The growing interest in cryptocurrency in the 2010s quickly created a demand for currency exchanges. Even though cryptocurrency is supposed to leverage the benefits of a distributed ledger, the technical challenges in scaling purely decentralized models led exchange founders to look at centralized models instead.
In some ways, the custodial model is a traditional finance (TradFi) model overlaid with cryptocurrency. Centralized exchanges (CEX) buy and sell crypto assets off-chain between their own users and run periodic transactions to balance the books. The exchange also acts as a custodian for the user’s funds and holds the private keys to the user’s account.
The centralized model (usually) works for TradFi. Governments have figured out Tradfi custodian regulation over time through a process of trial and error, boom and bust, that looks very familiar to today’s cryptocurrency market performance.
With crypto exchanges and alt currency in general, governments are still in the process of developing regulations.
A centralized structure also increases hacking risk. Peer-to-peer decentralized exchanges (DEX) are more congruent with cryptocurrency’s ethos and backend tech, yet they are harder to create, maintain and use. DEXs also provide anonymity that users appreciate and governments do not. You can read more about DEXs in our DEX 101 post.
Despite the risks, demand for cryptocurrency exchanges has taken off. The chart below shows the user growth in cryptocurrency exchanges through 2018. The familiar hockey stick, or exponential growth, began to take shape in early 2018.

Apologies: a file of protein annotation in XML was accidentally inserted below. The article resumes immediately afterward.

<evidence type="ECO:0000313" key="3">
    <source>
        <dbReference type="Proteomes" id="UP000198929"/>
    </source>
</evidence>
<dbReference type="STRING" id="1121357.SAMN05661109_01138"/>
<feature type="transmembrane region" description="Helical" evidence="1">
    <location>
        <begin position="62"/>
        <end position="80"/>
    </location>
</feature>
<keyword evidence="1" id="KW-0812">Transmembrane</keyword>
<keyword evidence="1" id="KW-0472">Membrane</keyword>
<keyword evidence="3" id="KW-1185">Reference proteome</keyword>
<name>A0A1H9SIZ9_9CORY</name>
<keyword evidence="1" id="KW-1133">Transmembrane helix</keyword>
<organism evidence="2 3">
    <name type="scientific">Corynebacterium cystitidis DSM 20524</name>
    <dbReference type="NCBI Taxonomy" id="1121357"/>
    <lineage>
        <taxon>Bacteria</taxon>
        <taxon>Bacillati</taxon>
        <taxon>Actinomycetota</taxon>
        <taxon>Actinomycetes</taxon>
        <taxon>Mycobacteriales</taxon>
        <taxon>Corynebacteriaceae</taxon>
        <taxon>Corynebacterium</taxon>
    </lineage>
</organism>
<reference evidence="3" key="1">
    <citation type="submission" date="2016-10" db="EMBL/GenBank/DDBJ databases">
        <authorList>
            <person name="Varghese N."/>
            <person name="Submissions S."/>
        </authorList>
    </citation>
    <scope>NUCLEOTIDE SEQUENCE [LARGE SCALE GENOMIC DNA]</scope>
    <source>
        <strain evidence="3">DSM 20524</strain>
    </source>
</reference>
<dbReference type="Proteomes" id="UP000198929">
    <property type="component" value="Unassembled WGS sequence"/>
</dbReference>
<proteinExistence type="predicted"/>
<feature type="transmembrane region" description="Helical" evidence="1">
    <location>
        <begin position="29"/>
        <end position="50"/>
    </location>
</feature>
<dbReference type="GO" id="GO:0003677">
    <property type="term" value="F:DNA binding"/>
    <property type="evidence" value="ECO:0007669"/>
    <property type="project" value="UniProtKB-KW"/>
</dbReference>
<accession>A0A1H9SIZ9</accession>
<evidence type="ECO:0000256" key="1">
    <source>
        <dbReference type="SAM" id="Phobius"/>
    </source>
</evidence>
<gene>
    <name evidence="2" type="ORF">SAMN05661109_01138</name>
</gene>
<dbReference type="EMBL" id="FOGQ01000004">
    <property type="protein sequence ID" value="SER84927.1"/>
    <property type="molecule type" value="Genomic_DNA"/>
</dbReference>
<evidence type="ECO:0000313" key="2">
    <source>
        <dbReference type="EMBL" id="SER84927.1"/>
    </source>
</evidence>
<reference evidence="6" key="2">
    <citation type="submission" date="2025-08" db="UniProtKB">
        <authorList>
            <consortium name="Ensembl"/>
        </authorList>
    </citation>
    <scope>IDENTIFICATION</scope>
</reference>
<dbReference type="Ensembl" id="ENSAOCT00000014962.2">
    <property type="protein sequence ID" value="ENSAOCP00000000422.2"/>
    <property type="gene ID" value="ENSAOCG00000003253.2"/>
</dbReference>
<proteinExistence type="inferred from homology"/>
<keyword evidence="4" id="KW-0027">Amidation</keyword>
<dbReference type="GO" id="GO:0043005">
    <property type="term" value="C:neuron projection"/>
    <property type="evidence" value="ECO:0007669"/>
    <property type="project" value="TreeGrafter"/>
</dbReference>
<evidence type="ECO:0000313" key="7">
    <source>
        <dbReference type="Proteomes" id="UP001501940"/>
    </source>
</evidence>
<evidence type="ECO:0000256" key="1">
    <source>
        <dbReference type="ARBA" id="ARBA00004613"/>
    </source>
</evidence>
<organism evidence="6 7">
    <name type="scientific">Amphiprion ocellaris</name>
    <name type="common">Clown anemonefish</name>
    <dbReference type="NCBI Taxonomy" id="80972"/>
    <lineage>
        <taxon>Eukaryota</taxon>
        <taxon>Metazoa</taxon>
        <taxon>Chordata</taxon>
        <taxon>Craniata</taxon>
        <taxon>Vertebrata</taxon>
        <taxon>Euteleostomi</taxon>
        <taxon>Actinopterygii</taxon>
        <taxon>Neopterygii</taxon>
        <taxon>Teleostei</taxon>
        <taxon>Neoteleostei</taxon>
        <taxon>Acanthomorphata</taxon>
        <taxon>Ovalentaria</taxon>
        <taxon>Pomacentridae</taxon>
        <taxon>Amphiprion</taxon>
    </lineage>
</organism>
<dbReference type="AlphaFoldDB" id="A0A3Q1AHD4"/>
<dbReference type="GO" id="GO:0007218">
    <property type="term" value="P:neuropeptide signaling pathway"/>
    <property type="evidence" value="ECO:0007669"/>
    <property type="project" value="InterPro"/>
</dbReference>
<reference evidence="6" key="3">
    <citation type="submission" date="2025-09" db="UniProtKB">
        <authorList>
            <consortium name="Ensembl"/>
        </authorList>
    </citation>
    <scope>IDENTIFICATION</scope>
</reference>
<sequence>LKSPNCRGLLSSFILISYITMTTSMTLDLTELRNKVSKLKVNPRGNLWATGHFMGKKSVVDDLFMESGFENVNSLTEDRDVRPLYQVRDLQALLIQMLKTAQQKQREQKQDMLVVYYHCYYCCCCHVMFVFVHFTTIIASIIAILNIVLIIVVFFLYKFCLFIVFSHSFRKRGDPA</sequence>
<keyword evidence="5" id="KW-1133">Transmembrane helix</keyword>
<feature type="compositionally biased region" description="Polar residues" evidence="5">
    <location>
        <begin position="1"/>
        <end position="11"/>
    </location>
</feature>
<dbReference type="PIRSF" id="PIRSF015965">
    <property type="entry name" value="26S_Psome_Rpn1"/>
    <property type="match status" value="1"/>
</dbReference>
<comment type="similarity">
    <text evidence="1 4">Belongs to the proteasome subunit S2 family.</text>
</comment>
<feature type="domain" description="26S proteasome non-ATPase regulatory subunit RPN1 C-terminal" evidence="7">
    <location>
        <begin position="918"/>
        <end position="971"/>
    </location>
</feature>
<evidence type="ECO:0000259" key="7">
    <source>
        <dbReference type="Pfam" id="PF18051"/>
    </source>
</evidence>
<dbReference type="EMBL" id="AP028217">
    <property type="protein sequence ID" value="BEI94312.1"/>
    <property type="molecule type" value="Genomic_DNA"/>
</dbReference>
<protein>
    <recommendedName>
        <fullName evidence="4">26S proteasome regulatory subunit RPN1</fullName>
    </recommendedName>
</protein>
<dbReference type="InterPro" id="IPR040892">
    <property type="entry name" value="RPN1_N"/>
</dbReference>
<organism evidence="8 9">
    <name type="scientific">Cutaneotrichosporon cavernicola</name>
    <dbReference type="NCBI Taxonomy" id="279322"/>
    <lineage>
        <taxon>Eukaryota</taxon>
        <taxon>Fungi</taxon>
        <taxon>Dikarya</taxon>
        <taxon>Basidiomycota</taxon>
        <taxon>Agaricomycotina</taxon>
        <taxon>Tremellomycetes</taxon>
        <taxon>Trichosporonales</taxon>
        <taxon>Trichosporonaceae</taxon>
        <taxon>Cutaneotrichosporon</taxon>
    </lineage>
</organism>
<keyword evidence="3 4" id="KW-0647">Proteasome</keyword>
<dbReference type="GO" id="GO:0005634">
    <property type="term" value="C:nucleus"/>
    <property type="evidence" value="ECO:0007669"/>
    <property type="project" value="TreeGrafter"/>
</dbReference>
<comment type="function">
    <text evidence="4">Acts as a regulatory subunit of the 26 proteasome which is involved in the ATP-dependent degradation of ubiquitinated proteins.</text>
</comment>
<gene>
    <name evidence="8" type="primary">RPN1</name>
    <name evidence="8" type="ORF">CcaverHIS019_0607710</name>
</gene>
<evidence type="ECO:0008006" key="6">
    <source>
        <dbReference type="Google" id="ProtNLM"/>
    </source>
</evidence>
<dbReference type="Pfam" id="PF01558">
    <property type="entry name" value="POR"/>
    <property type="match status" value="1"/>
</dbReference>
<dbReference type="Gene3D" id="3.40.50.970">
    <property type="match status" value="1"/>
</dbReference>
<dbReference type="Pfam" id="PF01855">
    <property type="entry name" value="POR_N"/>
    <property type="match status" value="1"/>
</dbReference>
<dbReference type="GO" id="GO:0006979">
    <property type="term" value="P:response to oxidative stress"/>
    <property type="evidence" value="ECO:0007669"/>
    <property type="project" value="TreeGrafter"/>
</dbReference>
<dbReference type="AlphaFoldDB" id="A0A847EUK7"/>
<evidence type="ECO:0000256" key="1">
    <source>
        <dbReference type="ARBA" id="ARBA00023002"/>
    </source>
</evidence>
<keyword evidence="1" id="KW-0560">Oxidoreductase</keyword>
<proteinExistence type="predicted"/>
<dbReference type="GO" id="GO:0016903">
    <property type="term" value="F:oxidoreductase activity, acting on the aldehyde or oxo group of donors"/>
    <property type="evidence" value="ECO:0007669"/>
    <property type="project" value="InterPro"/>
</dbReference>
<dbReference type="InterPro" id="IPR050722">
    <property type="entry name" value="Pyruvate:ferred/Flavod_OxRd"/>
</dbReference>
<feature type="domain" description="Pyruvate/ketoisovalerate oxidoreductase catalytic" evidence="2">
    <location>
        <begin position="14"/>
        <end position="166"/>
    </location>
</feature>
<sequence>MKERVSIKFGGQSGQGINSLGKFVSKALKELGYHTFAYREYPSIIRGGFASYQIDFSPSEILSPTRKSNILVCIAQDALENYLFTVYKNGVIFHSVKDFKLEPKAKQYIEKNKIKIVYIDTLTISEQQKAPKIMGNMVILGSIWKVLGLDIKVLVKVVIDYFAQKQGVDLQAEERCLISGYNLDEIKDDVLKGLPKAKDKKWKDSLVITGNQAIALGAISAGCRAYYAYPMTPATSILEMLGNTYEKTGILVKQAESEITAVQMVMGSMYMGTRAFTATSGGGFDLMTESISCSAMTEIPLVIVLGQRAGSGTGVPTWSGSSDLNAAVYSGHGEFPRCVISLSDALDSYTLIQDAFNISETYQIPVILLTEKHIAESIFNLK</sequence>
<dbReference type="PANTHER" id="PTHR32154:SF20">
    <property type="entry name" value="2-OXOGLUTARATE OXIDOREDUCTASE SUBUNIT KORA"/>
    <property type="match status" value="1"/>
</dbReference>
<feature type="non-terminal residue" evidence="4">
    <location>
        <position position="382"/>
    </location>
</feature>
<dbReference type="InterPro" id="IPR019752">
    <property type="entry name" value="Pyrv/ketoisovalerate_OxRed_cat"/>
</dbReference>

Below we see that even during the current “crypto winter”, the number of crypto owners increased globally during 2022.
Its helpful for US and first world investors to remember that much of the volatility in cryptocurrency markets is driven by investors using crypto as a speculative investment.
In all markets, but especially developing countries, millions do not have access to, or do not trust, traditional financial systems. Grandview Research predicts that growth in crypto will accelerate as people continue to adopt crypto for its intended use – a way to access capital and facilitate peer to peer transactions.
All of the above trends translate into growth for cryptocurrency exchanges.
Today, the top 5 CEX by volume are Binance, Coinbase Exchange, Kraken, Kukoin, and Bitstamp. Since this post takes a closer look at Binance, it is worth mentioning that Binance.US, a separate entity for US customers, ranks 11th.
High-profile flameouts like FTX highlight the risks of widespread public adoption of unregulated financial assets. Binance had a controversial role in the demise of FTX. We’ll dissect the conflict briefly, but first, let’s review Binance’s trajectory.
In July 2017, brokerage software developer Changpeng Zhao, referred to in media as “CZ,” founded Binance, a centralized cryptocurrency exchange to allow users to buy, sell and trade various digital currencies.
Binance raised eyebrows from the beginning among crypto observers, embracing centralization as 50% of its ICO tokens were allocated to insiders and venture capitalists.
Binance’s focus on a user-friendly interface, low fees, fast trades, and customer service spurred rapid growth in its first year. Despite market volatility, Binance is still the world’s leading cryptocurrency exchange.
Like many CEXs, the platform stores customer funds in secure “cold wallets” stored offline. Even though the company uses multiple layers of encryption technology and 2-factor authorization to protect customers’ accounts from unauthorized access, Binance has suffered some high-profile hacks.
In July 2017, Binance launched its coin, BNB, as an Ethereum token. In September 2020, Binance launched the Binance Smart Chain (BSC). The company eventually merged BSC with the older Binance Chain and rebranded as the BNB chain.